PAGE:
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The Sol Spiegelman Papers

Letter from Sol Spiegelman to Rollin D. Hotchkiss pdf (112,687 Bytes) transcript of pdf
Letter from Sol Spiegelman to Rollin D. Hotchkiss
Number of Image Pages:
2 (112,687 Bytes)
1947-11-13 (November 13, 1947)
Spiegelman, Sol
Hotchkiss, Rollin D.
Rockefeller Institute for Medical Research
This item is in the public domain. It may be used without permission.
Exhibit Category:
Enzymes and Genetics, 1940-1955
Box Number: 4
Folder Number: 28
Unique Identifier:
Document Type:
Letters (correspondence)
Physical Condition:
Series: Correspondence, 1946-1983
Folder: Halvorson, Harlyn O.; [Hift, Helen; Holmes, John; Hotchkiss, Rollin D.; Honeyman, Merton], 1946-1959
November 13, 1947
Dear Rollin:
Thanks loads for your letter of November 6th and the reagents, samples of which have just arrived. I will let you know whether we get anything from them as soon as we get the results.
Your news about Harriett was news indeed to me. I never had any notion at all that such a union was in the air. I spent a fair amount of time with Ephrussi last summer without receiving even a hit that this was coming off.
Scientifically, things are going along pretty well. We now have the adaptation problem pretty well in hand, especially with regard to preparation. Reiner devised an absorption and eluting procedure which separates the active material from some inhibitors and we can now get active preparations every time. We are now attempting to find out what it is and have a lot of hints, but nothing very certain yet except that it appears to be a large molecule which probably contains a protein component. What else there is in it we do not know. A good deal of the difficulty centers around a peculiar phenomenon in that the thing is extremely unstable in the absence of the corresponding substrate, that is to say, galactose adaptin is highly unstable in the absence of galactose, but in the presence of galactose nothing but the most vigorous procedures destroys it. We are trying to find a gentle method of getting rid of the galactose and then doing our enzymatic inactivation on the unstabilized material. Things should move relatively smoothly from here on in since we do not have to waste so much time in getting the material to work with.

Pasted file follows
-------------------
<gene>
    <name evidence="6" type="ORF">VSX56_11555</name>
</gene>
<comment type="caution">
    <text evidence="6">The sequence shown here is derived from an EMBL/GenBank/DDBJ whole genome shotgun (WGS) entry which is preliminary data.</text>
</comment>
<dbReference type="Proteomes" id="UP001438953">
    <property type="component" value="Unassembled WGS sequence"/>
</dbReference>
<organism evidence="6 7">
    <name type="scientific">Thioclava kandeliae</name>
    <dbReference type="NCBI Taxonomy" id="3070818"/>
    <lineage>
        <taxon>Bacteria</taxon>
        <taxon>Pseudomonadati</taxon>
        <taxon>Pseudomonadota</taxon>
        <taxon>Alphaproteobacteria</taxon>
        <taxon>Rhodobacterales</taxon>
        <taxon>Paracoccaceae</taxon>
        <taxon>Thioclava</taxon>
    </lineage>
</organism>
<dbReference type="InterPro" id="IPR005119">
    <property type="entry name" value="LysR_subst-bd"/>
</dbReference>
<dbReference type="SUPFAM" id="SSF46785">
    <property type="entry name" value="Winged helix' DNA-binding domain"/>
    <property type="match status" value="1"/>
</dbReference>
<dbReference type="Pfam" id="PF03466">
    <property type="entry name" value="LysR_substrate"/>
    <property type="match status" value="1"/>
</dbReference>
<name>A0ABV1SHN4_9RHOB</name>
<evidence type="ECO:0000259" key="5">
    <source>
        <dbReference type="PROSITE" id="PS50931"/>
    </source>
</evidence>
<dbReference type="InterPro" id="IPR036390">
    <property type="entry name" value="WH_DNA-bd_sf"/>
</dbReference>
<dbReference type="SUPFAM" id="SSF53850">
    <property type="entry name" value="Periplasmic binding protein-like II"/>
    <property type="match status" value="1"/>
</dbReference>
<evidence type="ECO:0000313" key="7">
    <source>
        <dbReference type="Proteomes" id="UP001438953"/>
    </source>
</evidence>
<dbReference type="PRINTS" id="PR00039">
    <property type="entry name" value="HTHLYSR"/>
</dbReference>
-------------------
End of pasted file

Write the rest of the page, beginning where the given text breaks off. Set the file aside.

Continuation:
I think you will be interested in a recent development in the azide problem. About two months ago I finally sat down and decided to write up what we had and in the course of that I got several ideas which I tested, and it changes the nature of the interpretation of the phenomenon. You will recall that we were arguing that in the presence of azide the coupled phosphorylation at the triose phosphate dehydrogenase was skipped. Another possibility was that the azide, while permitting the reaction to occur, prevented the accumulation of the diphosphoglycerate. We tested this in various ways and the upshot of it is that we can show quite directly that azide interferes with the accumulation of acyl phosphate. We can also demonstrate that it does not prevent its formation. I am now writing the stuff up and I am very glad that I waited, because I think we have a much more reasonable and certainly, from the experimental point of view, a much more strongly supported hypothesis of azide action.
From a political point of view, things are pretty bad here and I have been forced to the conclusion that the sooner I transfer my program elsewhere, the more work I will get done with less wear and tear on my nervous system, so I am now actively looking around for a place where I can continue the research.
Sincerely yours,
S. Spiegelman
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